“Alternative facts” –> Jon Swaine in The Guardian: “Rattled by the nation’s biggest political demonstrations since the Vietnam war, Trump and his aides spent an extraordinary first weekend in office falsely claiming that record numbers of people had attended his swearing-in on Friday… ‘This was the largest audience ever to witness an inauguration, period,’ said [White House press secretary Sean] Spicer, in one of several statements contradicted by photographs and transit data. ‘These attempts to lessen the enthusiasm of the inauguration are shameful and wrong.’ Kellyanne Conway, a senior White House aide, told NBC’s Meet the Press on Sunday Spicer had merely been offering ‘alternative facts,’ a phrase that was received with widespread astonishment.”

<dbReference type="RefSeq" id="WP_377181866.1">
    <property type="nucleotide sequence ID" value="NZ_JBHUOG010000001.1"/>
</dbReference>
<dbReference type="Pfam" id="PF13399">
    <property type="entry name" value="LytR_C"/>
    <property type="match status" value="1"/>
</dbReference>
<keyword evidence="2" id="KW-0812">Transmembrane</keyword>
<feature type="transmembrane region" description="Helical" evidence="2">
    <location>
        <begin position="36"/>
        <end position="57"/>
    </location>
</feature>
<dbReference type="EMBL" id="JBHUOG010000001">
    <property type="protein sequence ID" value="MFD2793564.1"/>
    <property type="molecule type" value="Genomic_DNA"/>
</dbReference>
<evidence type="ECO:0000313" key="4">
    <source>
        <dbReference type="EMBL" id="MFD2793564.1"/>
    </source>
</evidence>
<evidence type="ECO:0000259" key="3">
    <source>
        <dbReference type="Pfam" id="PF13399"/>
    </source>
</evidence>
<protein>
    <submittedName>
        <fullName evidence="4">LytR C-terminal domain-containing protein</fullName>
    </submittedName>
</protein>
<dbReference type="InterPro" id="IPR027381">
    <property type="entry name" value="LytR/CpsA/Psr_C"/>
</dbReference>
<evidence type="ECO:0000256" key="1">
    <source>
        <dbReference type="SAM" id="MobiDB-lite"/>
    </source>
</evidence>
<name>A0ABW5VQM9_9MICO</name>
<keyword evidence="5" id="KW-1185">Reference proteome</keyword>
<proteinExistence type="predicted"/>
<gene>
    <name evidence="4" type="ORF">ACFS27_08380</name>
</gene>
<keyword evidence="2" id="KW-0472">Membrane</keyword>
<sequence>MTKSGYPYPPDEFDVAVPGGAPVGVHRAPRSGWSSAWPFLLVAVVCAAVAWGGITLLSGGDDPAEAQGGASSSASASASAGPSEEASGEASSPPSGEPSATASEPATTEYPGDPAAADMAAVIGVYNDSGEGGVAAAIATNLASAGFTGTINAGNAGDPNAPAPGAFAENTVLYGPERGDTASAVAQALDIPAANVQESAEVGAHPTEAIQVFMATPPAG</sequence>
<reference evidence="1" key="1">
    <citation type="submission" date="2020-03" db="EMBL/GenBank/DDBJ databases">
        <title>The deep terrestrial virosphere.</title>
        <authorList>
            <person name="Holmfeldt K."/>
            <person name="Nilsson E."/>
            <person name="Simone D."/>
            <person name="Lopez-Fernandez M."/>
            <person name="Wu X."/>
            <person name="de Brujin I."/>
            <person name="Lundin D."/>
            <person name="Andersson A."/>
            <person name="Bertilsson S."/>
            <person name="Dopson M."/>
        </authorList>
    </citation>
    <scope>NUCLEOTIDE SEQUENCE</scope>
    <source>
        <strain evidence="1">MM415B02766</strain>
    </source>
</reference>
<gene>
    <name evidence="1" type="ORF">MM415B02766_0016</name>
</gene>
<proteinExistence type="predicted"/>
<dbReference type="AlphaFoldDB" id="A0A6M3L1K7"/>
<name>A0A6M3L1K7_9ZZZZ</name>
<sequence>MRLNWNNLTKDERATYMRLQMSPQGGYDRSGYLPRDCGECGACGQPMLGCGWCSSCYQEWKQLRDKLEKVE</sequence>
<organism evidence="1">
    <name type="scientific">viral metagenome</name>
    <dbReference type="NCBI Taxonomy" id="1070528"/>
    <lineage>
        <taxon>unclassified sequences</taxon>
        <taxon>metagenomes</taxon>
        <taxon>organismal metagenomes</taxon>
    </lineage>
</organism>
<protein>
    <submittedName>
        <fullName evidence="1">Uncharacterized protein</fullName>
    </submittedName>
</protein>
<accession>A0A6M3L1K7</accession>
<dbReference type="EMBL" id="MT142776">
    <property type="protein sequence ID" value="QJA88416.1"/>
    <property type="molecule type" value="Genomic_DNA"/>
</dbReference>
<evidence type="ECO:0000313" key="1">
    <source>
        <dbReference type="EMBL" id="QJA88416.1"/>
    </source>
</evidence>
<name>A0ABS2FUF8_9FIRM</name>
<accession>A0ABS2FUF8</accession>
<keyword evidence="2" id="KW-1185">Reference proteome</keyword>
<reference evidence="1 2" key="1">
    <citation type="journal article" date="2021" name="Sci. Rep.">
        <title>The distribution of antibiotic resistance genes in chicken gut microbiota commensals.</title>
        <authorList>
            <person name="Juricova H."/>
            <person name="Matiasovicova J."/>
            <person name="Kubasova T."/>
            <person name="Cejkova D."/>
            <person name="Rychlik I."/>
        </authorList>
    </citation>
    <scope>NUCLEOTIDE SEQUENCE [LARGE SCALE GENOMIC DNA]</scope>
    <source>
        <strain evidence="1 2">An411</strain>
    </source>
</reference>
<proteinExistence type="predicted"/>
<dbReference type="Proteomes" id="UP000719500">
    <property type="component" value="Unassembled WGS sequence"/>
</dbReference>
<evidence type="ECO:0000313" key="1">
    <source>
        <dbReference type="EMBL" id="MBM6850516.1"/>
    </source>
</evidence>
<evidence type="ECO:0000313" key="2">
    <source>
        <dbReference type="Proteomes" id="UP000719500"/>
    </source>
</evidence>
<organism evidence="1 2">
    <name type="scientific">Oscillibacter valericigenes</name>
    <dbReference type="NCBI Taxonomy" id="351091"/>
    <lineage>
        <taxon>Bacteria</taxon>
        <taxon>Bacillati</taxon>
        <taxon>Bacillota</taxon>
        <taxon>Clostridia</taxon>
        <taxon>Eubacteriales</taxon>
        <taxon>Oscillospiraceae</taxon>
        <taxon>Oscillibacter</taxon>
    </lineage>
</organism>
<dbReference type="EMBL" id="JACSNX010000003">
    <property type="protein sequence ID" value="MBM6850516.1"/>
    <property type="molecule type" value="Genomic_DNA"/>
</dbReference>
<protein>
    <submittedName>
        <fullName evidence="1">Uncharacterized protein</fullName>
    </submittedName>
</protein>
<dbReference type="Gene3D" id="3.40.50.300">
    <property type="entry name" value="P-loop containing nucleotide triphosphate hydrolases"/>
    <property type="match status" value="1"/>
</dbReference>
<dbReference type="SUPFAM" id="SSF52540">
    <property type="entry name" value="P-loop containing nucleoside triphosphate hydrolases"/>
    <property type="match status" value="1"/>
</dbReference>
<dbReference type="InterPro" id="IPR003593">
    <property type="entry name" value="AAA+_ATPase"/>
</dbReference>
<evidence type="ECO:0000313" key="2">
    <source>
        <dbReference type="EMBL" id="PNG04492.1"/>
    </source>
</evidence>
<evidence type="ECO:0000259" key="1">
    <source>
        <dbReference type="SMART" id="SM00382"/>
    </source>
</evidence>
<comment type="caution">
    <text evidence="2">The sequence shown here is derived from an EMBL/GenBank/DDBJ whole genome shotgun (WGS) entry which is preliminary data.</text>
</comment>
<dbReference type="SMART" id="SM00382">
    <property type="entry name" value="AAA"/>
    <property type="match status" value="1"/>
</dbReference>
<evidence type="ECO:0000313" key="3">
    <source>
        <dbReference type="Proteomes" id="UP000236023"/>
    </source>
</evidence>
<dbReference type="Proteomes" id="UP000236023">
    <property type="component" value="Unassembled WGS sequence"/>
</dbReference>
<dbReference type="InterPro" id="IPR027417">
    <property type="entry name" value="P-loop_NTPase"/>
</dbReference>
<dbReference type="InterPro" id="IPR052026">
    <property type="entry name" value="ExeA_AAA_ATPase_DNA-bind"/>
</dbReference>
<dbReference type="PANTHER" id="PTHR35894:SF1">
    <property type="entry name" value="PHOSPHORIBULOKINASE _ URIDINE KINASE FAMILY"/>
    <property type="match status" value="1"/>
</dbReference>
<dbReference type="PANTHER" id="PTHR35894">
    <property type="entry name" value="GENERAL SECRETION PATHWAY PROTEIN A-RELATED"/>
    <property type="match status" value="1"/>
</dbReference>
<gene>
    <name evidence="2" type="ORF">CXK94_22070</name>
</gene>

In other news from the White House, the sun rose in the west this morning and the Cleveland Cavaliers were nominated for seven Grammy awards.

Morning Reads was compiled by John Light and edited by Michael Winship. See a story that you think should be included in Morning Reads? Tell us in the comments!



We produce this news digest every weekday. You can sign up to receive these updates as an email newsletter each morning.